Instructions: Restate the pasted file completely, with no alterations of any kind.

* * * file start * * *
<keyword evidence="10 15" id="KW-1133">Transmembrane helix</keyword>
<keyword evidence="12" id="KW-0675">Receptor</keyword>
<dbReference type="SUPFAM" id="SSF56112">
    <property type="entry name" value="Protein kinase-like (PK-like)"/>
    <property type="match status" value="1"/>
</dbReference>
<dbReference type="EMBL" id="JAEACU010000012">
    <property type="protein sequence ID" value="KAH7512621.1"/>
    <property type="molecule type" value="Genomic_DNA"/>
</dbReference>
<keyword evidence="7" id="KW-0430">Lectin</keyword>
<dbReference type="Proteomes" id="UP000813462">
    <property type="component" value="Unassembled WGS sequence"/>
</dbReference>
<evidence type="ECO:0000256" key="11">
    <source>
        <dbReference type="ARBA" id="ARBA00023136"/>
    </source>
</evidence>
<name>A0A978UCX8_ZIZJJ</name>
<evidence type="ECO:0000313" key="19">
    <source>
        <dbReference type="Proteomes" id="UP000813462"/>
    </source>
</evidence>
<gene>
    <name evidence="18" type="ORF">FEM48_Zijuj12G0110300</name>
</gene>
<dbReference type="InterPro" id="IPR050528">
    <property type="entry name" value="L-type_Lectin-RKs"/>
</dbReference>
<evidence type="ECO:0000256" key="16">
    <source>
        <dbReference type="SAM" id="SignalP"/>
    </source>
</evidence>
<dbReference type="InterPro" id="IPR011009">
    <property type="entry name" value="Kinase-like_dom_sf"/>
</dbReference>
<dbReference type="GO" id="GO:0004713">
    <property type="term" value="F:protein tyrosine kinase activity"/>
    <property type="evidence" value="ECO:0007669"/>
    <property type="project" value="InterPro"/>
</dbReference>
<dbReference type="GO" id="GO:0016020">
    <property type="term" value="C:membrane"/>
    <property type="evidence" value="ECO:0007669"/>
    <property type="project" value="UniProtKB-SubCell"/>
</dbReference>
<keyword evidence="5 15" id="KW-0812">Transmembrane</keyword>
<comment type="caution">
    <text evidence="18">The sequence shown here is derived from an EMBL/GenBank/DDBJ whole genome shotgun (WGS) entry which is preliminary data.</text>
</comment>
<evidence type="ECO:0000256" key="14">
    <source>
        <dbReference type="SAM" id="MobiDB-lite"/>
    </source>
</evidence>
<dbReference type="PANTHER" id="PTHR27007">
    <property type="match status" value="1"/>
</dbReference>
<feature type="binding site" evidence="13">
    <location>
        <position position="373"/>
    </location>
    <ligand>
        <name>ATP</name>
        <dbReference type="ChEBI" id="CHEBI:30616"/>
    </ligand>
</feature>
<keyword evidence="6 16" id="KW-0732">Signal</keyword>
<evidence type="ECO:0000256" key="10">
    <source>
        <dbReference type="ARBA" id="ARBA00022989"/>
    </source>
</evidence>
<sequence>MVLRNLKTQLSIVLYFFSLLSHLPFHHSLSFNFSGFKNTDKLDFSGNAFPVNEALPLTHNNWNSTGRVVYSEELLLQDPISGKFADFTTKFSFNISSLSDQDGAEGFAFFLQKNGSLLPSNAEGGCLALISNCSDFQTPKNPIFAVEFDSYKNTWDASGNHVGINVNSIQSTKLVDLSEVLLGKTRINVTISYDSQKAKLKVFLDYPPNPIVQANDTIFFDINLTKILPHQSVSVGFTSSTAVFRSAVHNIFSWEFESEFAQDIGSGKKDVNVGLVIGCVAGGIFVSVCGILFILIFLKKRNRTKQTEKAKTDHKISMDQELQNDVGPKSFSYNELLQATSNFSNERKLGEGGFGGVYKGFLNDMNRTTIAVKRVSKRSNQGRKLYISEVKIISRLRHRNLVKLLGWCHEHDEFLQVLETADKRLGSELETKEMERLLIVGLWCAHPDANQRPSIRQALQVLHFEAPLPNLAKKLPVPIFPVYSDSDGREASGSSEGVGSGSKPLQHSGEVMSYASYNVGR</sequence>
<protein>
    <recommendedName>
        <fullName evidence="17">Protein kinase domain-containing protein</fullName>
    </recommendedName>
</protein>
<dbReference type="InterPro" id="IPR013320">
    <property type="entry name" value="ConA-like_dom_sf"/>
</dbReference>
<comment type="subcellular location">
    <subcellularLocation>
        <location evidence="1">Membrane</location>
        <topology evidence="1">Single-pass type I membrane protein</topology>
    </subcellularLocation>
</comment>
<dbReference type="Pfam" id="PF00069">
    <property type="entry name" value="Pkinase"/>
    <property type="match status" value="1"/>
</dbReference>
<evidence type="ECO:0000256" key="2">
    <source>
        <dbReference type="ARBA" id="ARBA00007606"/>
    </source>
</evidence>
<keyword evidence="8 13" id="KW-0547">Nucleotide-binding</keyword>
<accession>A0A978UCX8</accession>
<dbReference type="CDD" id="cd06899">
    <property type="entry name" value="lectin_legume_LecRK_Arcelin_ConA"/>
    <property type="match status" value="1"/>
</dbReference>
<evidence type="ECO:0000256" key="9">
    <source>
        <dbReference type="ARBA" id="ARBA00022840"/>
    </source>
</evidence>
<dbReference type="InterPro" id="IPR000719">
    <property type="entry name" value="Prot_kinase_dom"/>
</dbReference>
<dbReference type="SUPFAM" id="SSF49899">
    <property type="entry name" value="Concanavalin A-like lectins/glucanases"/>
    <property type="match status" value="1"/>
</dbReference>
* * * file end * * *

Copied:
<keyword evidence="10 15" id="KW-1133">Transmembrane helix</keyword>
<keyword evidence="12" id="KW-0675">Receptor</keyword>
<dbReference type="SUPFAM" id="SSF56112">
    <property type="entry name" value="Protein kinase-like (PK-like)"/>
    <property type="match status" value="1"/>
</dbReference>
<dbReference type="EMBL" id="JAEACU010000012">
    <property type="protein sequence ID" value="KAH7512621.1"/>
    <property type="molecule type" value="Genomic_DNA"/>
</dbReference>
<keyword evidence="7" id="KW-0430">Lectin</keyword>
<dbReference type="Proteomes" id="UP000813462">
    <property type="component" value="Unassembled WGS sequence"/>
</dbReference>
<evidence type="ECO:0000256" key="11">
    <source>
        <dbReference type="ARBA" id="ARBA00023136"/>
    </source>
</evidence>
<name>A0A978UCX8_ZIZJJ</name>
<evidence type="ECO:0000313" key="19">
    <source>
        <dbReference type="Proteomes" id="UP000813462"/>
    </source>
</evidence>
<gene>
    <name evidence="18" type="ORF">FEM48_Zijuj12G0110300</name>
</gene>
<dbReference type="InterPro" id="IPR050528">
    <property type="entry name" value="L-type_Lectin-RKs"/>
</dbReference>
<evidence type="ECO:0000256" key="16">
    <source>
        <dbReference type="SAM" id="SignalP"/>
    </source>
</evidence>
<dbReference type="InterPro" id="IPR011009">
    <property type="entry name" value="Kinase-like_dom_sf"/>
</dbReference>
<dbReference type="GO" id="GO:0004713">
    <property type="term" value="F:protein tyrosine kinase activity"/>
    <property type="evidence" value="ECO:0007669"/>
    <property type="project" value="InterPro"/>
</dbReference>
<dbReference type="GO" id="GO:0016020">
    <property type="term" value="C:membrane"/>
    <property type="evidence" value="ECO:0007669"/>
    <property type="project" value="UniProtKB-SubCell"/>
</dbReference>
<keyword evidence="5 15" id="KW-0812">Transmembrane</keyword>
<comment type="caution">
    <text evidence="18">The sequence shown here is derived from an EMBL/GenBank/DDBJ whole genome shotgun (WGS) entry which is preliminary data.</text>
</comment>
<evidence type="ECO:0000256" key="14">
    <source>
        <dbReference type="SAM" id="MobiDB-lite"/>
    </source>
</evidence>
<dbReference type="PANTHER" id="PTHR27007">
    <property type="match status" value="1"/>
</dbReference>
<feature type="binding site" evidence="13">
    <location>
        <position position="373"/>
    </location>
    <ligand>
        <name>ATP</name>
        <dbReference type="ChEBI" id="CHEBI:30616"/>
    </ligand>
</feature>
<keyword evidence="6 16" id="KW-0732">Signal</keyword>
<evidence type="ECO:0000256" key="10">
    <source>
        <dbReference type="ARBA" id="ARBA00022989"/>
    </source>
</evidence>
<sequence>MVLRNLKTQLSIVLYFFSLLSHLPFHHSLSFNFSGFKNTDKLDFSGNAFPVNEALPLTHNNWNSTGRVVYSEELLLQDPISGKFADFTTKFSFNISSLSDQDGAEGFAFFLQKNGSLLPSNAEGGCLALISNCSDFQTPKNPIFAVEFDSYKNTWDASGNHVGINVNSIQSTKLVDLSEVLLGKTRINVTISYDSQKAKLKVFLDYPPNPIVQANDTIFFDINLTKILPHQSVSVGFTSSTAVFRSAVHNIFSWEFESEFAQDIGSGKKDVNVGLVIGCVAGGIFVSVCGILFILIFLKKRNRTKQTEKAKTDHKISMDQELQNDVGPKSFSYNELLQATSNFSNERKLGEGGFGGVYKGFLNDMNRTTIAVKRVSKRSNQGRKLYISEVKIISRLRHRNLVKLLGWCHEHDEFLQVLETADKRLGSELETKEMERLLIVGLWCAHPDANQRPSIRQALQVLHFEAPLPNLAKKLPVPIFPVYSDSDGREASGSSEGVGSGSKPLQHSGEVMSYASYNVGR</sequence>
<protein>
    <recommendedName>
        <fullName evidence="17">Protein kinase domain-containing protein</fullName>
    </recommendedName>
</protein>
<dbReference type="InterPro" id="IPR013320">
    <property type="entry name" value="ConA-like_dom_sf"/>
</dbReference>
<comment type="subcellular location">
    <subcellularLocation>
        <location evidence="1">Membrane</location>
        <topology evidence="1">Single-pass type I membrane protein</topology>
    </subcellularLocation>
</comment>
<dbReference type="Pfam" id="PF00069">
    <property type="entry name" value="Pkinase"/>
    <property type="match status" value="1"/>
</dbReference>
<evidence type="ECO:0000256" key="2">
    <source>
        <dbReference type="ARBA" id="ARBA00007606"/>
    </source>
</evidence>
<keyword evidence="8 13" id="KW-0547">Nucleotide-binding</keyword>
<accession>A0A978UCX8</accession>
<dbReference type="CDD" id="cd06899">
    <property type="entry name" value="lectin_legume_LecRK_Arcelin_ConA"/>
    <property type="match status" value="1"/>
</dbReference>
<evidence type="ECO:0000256" key="9">
    <source>
        <dbReference type="ARBA" id="ARBA00022840"/>
    </source>
</evidence>
<dbReference type="InterPro" id="IPR000719">
    <property type="entry name" value="Prot_kinase_dom"/>
</dbReference>
<dbReference type="SUPFAM" id="SSF49899">
    <property type="entry name" value="Concanavalin A-like lectins/glucanases"/>
    <property type="match status" value="1"/>
</dbReference>